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Discussion Starter · #11 ·
-Entropy512:


Thanks for your input. There is no question as to the flexibility and power of the HTPC. My only concern was whether or not the PQ will satisfy me. Oh, and by the way, when I mentioned "output", I was referring to the MPEG file generated by the card. Others have stated that the PQ is too soft and not at all as good as the original. Based on your reply about PQ (and the replies of others), it sounds like this is the ideal solution for me. I have digital cable with a few HD channels and I am looking for a method that will provide the best picture quality to record for later viewing. I like the idea of an HTPC, but I wanted to be sure I would not be sacrificing PQ if using a PVR-250 compared to the other solutions I have been looking at, such as the TIVO type services or a standalone DVD recorder.
 

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Sigh, people on this forum have such a narrow world view. Let me preface by saying that I'm the kind of person who subscribes to the philosophy "use the right tools for the right job."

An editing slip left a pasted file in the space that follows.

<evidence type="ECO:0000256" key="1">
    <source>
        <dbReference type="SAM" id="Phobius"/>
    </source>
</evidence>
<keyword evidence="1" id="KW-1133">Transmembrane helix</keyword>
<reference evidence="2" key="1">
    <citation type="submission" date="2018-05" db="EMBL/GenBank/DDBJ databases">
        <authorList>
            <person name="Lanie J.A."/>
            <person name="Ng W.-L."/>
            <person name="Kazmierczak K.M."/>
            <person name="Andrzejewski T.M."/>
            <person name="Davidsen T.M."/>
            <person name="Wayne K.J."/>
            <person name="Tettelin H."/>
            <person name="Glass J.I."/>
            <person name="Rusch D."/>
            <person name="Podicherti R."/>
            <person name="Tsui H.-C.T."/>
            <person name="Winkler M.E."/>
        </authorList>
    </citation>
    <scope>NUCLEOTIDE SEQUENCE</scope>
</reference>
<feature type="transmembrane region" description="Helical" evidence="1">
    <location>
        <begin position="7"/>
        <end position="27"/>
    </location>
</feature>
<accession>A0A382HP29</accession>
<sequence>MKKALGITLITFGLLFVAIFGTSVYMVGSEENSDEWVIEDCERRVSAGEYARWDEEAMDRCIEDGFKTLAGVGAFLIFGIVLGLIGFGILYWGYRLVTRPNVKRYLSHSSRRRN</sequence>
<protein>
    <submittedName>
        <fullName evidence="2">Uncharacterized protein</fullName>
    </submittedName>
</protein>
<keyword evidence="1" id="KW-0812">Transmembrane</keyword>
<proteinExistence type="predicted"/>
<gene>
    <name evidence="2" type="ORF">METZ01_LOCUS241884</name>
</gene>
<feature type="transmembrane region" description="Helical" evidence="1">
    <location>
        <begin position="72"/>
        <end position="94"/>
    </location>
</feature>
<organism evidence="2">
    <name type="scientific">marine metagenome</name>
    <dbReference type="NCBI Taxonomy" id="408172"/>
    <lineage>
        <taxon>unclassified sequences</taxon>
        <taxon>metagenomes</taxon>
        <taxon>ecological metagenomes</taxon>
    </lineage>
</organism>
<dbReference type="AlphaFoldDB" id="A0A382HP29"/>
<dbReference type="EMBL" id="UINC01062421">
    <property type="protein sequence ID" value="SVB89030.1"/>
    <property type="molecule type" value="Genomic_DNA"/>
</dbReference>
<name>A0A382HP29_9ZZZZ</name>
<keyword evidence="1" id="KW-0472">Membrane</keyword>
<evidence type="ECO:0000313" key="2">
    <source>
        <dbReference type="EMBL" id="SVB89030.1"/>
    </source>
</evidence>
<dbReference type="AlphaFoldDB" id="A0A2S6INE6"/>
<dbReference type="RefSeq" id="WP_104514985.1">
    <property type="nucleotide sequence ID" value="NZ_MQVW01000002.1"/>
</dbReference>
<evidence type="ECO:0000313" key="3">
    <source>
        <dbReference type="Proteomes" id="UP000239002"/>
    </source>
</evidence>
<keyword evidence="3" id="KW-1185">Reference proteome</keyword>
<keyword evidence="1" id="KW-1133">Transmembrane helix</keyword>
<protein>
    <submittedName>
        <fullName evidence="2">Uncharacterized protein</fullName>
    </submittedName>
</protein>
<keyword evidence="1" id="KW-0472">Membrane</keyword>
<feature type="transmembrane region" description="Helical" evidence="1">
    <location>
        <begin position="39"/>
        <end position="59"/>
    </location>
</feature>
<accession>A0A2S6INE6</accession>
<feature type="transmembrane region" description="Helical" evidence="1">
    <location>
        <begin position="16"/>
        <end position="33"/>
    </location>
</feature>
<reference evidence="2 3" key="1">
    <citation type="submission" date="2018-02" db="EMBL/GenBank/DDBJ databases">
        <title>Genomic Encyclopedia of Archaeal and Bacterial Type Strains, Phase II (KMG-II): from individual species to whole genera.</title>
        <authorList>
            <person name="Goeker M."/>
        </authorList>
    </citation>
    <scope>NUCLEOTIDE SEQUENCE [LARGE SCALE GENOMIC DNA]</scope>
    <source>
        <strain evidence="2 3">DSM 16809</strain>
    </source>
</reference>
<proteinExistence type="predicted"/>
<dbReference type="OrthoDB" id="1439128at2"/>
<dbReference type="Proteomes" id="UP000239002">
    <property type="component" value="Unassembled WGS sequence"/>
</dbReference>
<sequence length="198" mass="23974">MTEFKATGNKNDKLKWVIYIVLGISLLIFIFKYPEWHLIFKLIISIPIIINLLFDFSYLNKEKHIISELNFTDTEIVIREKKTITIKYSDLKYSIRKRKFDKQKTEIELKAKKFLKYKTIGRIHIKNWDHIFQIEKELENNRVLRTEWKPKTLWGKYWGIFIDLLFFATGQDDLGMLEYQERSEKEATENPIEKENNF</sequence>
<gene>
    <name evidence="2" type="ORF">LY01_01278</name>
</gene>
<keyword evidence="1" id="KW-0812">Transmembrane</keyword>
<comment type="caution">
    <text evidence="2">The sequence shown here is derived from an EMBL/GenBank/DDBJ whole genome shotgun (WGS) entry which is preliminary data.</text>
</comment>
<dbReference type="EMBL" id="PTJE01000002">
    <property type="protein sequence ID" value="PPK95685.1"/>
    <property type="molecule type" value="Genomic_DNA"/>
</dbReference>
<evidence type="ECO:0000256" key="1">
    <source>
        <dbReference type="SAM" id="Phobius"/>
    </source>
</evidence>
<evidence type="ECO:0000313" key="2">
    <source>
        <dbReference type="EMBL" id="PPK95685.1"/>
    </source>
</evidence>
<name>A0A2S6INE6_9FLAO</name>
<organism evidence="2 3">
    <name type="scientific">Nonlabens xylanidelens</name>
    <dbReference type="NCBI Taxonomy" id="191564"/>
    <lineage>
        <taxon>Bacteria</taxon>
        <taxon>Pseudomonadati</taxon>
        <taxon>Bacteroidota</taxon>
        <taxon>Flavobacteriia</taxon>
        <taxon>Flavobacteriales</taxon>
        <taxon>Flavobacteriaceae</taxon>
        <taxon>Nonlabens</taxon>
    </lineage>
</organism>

The Hauppauge PVR-350 will display the desktop (thru framebuffer); it will also in fact decode (play) compliant mpeg-2 files (including DVDs) thru it's tv-out. Like others have already mentioned, PVR-350 has superb PQ for its price.


All these capabilities exist and work today in Linux. Like Entropy says, there are a few issues with the ivtv driver, but this is one instance where Linux capability has surpassed Windows.
 

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I apologise for asking a question that has potentially been answered elsewhere...


My goal is to have a HTPC connected to both SDTV (via S-Video) and a LCD monitor (via DVI).


I want to use the S-video -> SDTV connection principally for PVR playback, control of the iTunes interface for MP3 playback (and visualizer), and for web surfing, with the understanding that for the latter two functions the PQ will be lower than on my LCD monitor.


I want to use my LCD monitor for typical computer functions, but also for occasional live TV viewing (potentially while the SDTV is viewing the same show). I read that the AIW cards are good at "live" TV, but otherwise people seem to not like them, favoring some combination of Hauppage/Radeon.


So I still don't know how many cards I would need. Could the PVR-350 by itself do everything I want?